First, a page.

18/1941 The preventorium2 for children, 55 Lagenvitska St.

20/1941 Special vegetable points

21/1941 Brush workshop

27/1940 Distribution points for colonial goods and vegetables

28/1940 Chimneysweepers Department

30/1941 The metal workshop, 12 Smugova St.

30/1941 Bureau [referat] for administrative punishment at the Balut square

 

June

1/1940 Infirmary no. [illegible], 34/36 Lagenvitska St.

1/1940 Pharmacy no. 4, 34/36 Lagenvitska St. 

1/1941 Merging of the orphanages; 85 Frantsishkaner St., 10 Dvorska St. and [illegible] Ribna St. transferred to the building on [illegible] Marishiner St.

1/1941 Electrotechnical workshop

2/1940 The “price control” [illegible] at the ghetto police

4/1940 The opening of the [illegible] chapter on 1 Ribna St.

4/1940 Statistical office

5/1940 Research office

10/1940 Office of Construction

10/1940 Department of Tobacco

11/1940 Personnel Department

11/1940 Pharmacy no. 3, [illegible]

15/1940 The tailors’ workshop, 8 [illegible] St.

15/1941 Department of Gas Kitchens

20/1941 Brushes workshop, 63 [illegible] St.

24/1940 A special distribution point [illegible] on Marishin Str.

26/1940 Currency-issuing bank [emisiye bank] on 71 [illegible] Str., chapter on 56 Limanovski St.

27/1940 Hospital no. 2, 75 [illegible] St.

27/1940 Collecting point for [illegible]

28/1941 Carpets workshop

28/1941 Labor bureau [referat]

 

July

1/1940 Milk points

1/1940 Department of [illegible] works

1/1940 Special Department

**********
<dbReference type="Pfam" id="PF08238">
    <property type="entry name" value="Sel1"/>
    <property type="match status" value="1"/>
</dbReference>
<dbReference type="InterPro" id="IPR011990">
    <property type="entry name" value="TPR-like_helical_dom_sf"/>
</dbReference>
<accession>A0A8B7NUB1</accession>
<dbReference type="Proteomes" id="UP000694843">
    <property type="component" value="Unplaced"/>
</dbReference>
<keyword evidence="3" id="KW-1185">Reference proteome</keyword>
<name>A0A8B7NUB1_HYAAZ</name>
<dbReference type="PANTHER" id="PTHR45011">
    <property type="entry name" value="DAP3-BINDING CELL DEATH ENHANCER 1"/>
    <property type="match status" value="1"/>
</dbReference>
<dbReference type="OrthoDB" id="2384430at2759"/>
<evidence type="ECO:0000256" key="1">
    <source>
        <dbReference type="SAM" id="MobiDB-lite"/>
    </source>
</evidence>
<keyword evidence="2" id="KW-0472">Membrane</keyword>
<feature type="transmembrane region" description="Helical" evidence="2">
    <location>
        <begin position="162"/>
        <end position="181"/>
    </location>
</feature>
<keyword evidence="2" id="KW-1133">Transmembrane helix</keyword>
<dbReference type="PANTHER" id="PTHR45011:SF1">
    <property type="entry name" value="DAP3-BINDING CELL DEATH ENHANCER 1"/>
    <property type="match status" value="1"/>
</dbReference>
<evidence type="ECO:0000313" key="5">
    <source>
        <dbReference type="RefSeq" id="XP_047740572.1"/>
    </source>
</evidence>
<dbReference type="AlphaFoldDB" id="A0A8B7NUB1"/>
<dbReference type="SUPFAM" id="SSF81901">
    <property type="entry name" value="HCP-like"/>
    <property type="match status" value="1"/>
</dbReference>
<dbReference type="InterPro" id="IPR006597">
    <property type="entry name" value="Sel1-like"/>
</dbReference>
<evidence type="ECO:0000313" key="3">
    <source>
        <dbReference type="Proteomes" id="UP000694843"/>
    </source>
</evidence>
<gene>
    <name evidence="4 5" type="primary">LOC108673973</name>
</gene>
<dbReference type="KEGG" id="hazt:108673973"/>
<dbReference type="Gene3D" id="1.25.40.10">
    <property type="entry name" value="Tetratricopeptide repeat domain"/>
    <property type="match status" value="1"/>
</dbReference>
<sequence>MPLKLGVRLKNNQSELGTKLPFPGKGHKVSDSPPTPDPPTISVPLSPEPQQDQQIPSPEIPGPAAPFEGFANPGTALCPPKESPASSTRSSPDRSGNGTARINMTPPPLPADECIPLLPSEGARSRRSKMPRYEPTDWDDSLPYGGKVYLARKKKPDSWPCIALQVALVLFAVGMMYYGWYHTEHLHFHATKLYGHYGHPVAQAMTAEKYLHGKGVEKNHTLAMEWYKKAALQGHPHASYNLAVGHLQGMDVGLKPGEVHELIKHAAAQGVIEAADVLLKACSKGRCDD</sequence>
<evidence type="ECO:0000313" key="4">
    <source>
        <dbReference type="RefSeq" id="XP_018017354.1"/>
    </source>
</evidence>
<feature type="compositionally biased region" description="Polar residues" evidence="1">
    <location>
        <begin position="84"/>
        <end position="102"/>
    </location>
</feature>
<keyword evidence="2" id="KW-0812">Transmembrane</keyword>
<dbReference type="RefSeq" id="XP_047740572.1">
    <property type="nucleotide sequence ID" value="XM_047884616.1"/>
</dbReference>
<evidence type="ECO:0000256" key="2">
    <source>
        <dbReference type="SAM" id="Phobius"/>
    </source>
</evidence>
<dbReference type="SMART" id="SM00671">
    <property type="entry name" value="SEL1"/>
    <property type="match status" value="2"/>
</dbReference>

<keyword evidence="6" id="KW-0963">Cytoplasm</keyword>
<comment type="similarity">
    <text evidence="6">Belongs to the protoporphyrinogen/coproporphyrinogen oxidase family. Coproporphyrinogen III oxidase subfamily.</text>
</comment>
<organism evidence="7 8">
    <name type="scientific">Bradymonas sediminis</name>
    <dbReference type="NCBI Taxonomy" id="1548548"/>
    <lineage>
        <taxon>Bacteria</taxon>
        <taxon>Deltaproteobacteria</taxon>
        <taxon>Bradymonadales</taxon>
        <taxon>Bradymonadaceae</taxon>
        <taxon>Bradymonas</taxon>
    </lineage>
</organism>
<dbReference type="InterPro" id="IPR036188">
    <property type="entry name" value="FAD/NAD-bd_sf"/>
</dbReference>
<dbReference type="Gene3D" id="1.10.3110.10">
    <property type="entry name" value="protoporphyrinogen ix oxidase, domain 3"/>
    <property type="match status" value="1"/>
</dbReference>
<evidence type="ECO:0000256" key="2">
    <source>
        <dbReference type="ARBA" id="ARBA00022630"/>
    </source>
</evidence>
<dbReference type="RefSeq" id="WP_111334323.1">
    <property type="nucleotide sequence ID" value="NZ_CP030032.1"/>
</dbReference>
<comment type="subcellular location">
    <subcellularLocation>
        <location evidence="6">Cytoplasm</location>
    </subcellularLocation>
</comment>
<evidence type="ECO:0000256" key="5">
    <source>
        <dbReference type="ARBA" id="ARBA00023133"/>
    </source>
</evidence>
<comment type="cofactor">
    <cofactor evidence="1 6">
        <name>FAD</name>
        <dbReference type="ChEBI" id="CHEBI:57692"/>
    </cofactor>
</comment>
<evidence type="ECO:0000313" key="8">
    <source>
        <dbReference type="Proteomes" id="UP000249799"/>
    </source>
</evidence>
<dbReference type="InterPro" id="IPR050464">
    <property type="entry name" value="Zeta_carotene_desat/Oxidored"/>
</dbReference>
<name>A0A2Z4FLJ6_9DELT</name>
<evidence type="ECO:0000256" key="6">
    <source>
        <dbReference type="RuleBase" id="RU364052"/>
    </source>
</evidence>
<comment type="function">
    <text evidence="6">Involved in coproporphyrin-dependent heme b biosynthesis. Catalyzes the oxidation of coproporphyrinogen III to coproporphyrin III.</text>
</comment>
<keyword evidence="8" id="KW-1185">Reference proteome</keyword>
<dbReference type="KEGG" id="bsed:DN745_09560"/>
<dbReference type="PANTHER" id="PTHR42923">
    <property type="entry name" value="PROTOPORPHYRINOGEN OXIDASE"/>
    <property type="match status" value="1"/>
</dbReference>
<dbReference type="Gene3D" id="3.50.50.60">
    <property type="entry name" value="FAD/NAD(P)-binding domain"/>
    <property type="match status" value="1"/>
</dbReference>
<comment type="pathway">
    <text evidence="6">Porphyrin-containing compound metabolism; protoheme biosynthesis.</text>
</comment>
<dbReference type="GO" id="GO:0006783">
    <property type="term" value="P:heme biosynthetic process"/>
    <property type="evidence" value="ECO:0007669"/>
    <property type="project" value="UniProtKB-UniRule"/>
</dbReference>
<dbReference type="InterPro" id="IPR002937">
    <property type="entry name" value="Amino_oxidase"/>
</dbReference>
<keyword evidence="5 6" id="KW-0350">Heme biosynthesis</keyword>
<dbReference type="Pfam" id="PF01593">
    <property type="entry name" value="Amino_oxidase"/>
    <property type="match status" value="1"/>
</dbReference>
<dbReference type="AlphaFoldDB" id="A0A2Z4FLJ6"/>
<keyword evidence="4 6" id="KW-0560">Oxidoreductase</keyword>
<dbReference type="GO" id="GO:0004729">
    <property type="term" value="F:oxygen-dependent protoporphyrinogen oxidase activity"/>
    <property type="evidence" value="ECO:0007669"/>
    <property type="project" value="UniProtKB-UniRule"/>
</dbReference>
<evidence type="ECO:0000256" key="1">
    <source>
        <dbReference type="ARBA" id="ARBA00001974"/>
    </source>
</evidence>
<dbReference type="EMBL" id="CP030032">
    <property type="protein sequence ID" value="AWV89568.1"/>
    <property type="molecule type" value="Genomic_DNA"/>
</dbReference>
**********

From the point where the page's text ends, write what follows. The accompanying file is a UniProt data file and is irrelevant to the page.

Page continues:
1/1941 The increase of [illegible] (“zashilek”) to 50 prats.3

8/1940 Introduction of “market [illegible]” (ghetto money)

8/1941 The third wash- and disinfection station, 23 Valborski St.

10/1940 Shoemakers’ workshop

10/1940 Civil Service Office

12/1940 Pharmacy no. 5, [illegible]

12/1940 Blanketmakers’ workshop

14/1940 Carpenters’ workshop

16/1941 The marmalade factory

18/1940 The first wash- and disinfection station, 23 Lutomierska St.

18/1941 Hospital no. 4, 7 [illegible] Lane

22/1941 Juvenile court

24/1941 Rehabilitation home “[illegible]”

27/1940 Orphanage on [illegible] St. for Orthodox children

28/1940 Tailors’ workshop, 16 [illegible] St.

28/1940 Carpenters’ workshop, 3 [illegible] St.

29/1941 Guardians’ circle [illegible] of the minors

 

August

4/1940 Upholsters’ workshop

5/1941 Laundry, 5 Mlinarska St.

5/1941 The buying station for old materials

10/1940 The tannery

11/1940 The second “Urgent Aid” [ambulance/emergency room]

11/1941 The special rehabilitation home for children, Marishin St.

14/1940 The second wash- and disinfection station, 39 Valborska St.

15/1940 Textile finishing factory

15/1940 The painters’ workshop

18/1940 The children’s colony on Marishin St.

18/1940 House shoes workshop

20/1940 The Rabbinate office

20/1940 Tailors’ workshop, 53 Lagevnitska St.

21/1941 The rubber factory, 36 Limanovski St.

23/1940 Metal workshop

26/1940 Sausage factory